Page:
The problems aren't limited just to the characters and storytelling either. Most of the Warp Relics have fanciful designs that are ridiculously impractical and even ugly, even by the standards of anime and video game weaponry. Possessing a Warp Relic clearly doesn't require much skill for wielding it, as attempts to depict fights between Warp Relic users commonly devolve into simple bashing fights, which saps the dynamic potential from them; you can compare the flow of fight scenes in this series to a superior example like DanMachi to really appreciate the need for good fight choreography in an action anime. The generally mediocre animation doesn't help either. Character designs are passable, although some of the non-human designs are uninspired, and the series gets decidedly caught up in typical fantasy flair with clothing too. The only place where the series excels visually is in the extraordinarily vivid coloring of its background art, easily the show's most impressive aspect.

The one other thing that the series consistently does right is its musical score. The opener and closer aren't anything memorable, but the main score extensively uses symphonic orchestration in an effort to achieve a grand fantasy sound. While it is effective at cementing that tone, there's a limit to how much it can help the weak content.

Funimation's release is a standard Blu-Ray/DVD combo pack in a slipcover. It's bare-bones as Funimatioin releases go, with only clean opener and closer as extras. The English dub casts Aaron Dismuke as Shun, which seems like a fitting choice on paper but his vocal quality only ends up aggravating how annoying Shun can be. Other casting choices and performances are fine, with Mark Stoddard being a particularly appropriate choice for Pascal. The English script doesn't introduce any big or problematic changes, which when combined with the performances results in a solid but not spectacular dub overall.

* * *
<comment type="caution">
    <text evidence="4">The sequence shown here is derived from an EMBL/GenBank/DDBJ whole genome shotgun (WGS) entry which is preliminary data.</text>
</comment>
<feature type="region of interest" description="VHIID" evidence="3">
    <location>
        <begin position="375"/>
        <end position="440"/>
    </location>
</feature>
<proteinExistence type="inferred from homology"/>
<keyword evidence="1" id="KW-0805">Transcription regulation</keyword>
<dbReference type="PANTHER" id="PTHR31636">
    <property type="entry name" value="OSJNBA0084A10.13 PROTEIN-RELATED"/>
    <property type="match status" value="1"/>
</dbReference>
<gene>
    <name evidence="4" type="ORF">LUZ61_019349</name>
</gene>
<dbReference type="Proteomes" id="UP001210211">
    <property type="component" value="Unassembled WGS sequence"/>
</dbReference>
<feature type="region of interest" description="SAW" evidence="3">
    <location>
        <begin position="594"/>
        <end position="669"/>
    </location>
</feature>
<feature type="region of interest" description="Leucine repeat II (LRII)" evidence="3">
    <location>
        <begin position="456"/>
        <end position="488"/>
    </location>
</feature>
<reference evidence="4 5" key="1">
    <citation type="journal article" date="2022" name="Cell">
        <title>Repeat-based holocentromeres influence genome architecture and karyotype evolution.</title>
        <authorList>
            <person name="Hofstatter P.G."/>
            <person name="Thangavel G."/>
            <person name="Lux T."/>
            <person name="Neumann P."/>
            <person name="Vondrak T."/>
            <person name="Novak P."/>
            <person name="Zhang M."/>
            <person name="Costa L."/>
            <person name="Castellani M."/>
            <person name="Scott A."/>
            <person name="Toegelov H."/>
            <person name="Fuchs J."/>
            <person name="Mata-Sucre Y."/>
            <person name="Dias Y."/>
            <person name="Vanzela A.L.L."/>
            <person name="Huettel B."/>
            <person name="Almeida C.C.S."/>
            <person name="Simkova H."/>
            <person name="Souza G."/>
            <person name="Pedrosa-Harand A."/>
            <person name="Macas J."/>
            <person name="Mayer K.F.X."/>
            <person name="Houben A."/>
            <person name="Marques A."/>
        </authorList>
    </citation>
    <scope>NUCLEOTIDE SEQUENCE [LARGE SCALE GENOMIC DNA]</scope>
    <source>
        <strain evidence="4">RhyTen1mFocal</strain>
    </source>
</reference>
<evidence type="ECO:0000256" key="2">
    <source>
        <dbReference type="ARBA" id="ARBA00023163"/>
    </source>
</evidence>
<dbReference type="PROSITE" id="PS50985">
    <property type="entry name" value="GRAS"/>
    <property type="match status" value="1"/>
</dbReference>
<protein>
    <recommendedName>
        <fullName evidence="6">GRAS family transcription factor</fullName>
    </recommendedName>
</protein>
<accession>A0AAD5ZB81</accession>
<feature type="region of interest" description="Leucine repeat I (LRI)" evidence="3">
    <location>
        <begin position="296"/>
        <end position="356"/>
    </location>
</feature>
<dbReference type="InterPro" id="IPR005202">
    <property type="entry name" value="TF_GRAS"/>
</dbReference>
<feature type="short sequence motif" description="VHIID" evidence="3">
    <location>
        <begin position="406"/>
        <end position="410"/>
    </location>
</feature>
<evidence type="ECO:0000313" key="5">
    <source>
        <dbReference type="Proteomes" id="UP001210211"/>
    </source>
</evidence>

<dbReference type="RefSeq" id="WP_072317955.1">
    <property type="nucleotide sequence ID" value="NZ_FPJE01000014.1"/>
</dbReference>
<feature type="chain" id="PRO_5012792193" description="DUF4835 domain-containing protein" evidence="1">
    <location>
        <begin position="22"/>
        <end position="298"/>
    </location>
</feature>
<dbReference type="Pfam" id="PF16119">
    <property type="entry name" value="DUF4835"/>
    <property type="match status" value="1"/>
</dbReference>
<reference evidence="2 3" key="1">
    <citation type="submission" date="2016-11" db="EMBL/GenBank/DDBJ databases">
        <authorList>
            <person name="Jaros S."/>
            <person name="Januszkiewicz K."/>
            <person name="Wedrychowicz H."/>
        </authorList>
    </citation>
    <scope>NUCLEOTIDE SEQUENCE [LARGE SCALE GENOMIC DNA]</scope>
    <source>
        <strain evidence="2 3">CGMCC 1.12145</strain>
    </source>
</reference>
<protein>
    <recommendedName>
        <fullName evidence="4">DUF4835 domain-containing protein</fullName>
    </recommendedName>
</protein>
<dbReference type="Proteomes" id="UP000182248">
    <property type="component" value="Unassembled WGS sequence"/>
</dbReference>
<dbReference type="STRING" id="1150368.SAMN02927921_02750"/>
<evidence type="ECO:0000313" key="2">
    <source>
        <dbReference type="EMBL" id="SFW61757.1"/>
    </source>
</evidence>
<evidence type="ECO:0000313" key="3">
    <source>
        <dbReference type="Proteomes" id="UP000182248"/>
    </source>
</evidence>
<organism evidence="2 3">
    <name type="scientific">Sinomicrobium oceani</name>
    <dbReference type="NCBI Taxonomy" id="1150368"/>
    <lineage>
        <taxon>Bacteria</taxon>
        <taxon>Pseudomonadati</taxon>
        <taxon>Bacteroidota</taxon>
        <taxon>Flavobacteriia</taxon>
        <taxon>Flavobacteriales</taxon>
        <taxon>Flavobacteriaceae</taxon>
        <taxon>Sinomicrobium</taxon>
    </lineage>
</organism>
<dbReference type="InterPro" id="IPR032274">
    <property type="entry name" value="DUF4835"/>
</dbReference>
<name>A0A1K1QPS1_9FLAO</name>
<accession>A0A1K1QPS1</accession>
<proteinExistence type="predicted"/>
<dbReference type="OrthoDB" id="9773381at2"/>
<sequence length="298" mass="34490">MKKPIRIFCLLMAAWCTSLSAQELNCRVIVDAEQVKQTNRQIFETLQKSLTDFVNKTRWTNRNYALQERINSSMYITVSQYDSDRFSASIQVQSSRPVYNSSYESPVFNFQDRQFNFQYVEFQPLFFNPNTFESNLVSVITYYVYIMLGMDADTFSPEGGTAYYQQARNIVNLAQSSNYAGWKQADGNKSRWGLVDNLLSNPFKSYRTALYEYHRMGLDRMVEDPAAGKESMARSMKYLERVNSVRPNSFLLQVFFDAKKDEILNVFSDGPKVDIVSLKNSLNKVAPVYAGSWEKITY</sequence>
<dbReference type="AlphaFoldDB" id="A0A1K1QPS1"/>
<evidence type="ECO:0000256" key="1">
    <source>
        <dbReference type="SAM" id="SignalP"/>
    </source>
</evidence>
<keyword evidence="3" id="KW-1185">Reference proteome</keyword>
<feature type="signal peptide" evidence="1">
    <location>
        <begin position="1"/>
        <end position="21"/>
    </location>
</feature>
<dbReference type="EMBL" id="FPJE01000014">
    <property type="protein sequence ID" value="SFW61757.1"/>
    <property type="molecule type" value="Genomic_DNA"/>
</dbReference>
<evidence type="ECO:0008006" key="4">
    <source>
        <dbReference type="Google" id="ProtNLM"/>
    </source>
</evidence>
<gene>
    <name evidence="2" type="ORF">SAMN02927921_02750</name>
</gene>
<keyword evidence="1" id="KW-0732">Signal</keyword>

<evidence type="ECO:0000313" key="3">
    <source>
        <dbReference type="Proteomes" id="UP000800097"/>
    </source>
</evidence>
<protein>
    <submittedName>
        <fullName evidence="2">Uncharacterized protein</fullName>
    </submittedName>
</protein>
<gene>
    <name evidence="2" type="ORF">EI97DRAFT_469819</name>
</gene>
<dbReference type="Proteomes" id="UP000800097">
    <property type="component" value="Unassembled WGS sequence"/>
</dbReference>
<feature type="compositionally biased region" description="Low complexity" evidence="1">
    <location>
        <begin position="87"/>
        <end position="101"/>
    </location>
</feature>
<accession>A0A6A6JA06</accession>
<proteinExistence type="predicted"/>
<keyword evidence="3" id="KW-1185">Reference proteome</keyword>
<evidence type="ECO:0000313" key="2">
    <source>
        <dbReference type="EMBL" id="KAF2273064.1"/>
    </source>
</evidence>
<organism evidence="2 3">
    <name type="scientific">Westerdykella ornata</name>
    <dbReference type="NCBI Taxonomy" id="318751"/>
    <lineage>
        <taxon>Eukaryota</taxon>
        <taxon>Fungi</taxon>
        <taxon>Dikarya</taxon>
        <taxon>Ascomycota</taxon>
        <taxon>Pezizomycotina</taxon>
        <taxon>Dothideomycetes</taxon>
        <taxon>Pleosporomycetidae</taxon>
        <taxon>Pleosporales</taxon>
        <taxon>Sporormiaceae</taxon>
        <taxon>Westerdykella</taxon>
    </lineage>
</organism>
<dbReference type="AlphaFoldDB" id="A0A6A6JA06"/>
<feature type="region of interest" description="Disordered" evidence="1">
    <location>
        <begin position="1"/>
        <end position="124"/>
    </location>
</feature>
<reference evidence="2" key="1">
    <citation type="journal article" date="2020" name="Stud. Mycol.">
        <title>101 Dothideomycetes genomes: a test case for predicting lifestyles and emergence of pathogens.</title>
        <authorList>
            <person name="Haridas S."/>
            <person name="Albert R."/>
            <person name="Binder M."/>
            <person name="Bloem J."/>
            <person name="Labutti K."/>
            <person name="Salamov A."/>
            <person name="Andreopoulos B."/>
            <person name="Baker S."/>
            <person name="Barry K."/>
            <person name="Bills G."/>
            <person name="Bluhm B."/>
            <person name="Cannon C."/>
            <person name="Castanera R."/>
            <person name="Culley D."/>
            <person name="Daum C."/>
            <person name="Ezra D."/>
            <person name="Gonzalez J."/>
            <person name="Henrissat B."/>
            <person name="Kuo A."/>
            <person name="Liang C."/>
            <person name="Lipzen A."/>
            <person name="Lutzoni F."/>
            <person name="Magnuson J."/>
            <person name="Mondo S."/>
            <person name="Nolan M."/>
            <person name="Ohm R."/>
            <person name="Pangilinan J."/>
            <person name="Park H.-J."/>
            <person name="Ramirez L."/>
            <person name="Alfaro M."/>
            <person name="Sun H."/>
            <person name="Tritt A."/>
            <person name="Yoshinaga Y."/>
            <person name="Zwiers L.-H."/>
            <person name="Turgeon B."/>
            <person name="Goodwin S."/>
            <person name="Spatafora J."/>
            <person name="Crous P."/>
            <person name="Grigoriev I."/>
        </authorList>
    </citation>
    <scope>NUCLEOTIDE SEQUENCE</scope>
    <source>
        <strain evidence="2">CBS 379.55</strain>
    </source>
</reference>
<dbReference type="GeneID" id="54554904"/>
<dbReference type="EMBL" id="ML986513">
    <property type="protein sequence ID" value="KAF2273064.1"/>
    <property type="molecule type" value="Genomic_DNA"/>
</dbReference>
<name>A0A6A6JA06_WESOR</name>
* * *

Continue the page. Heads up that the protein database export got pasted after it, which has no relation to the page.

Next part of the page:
The first half of Endride isn't uniformly terrible; many scenes that don't involve Shun or Emilio work out just fine, such as Pascal's collaborations with fellow scientists or Demetrio's bargaining with the leader of the Zoozians on the island. The tempestuous relationship between Shun and Emilio also mellows a little toward the end of this half. However, the daunting problems that the series has presented so far keep me from recommending it for any audience.

Grade:
Production Info:
Overall (dub) : C-
Overall (sub) : C-
Story : D+
Animation : C+
Art : B-
Music : B

+ Vivid coloring of background art, potentially interesting concept
Lead protagonists' relationship grates on the nerves, numerous plot holes, gaudy weapon designs, uninteresting action scenes

Director: Keiji Gotoh
Series Composition: Touko Machida
Storyboard: Keiji Gotoh
Music:
Hayato Matsuo
Hiroshi Nakamura
Original Character Design:
Kazushi Hagiwara
Nobuhiro Watsuki
Producer:
Hiroyuki Inage
Tomohisa Nomura
Marina Sasaki
Kazunari Sengoku
Toshihiro Shiraishi
Yūji Suzuki
Ami Yoshikawa

Full encyclopedia details about
Endride (TV)

Release information about
Endride - Part 1 (BD+DVD)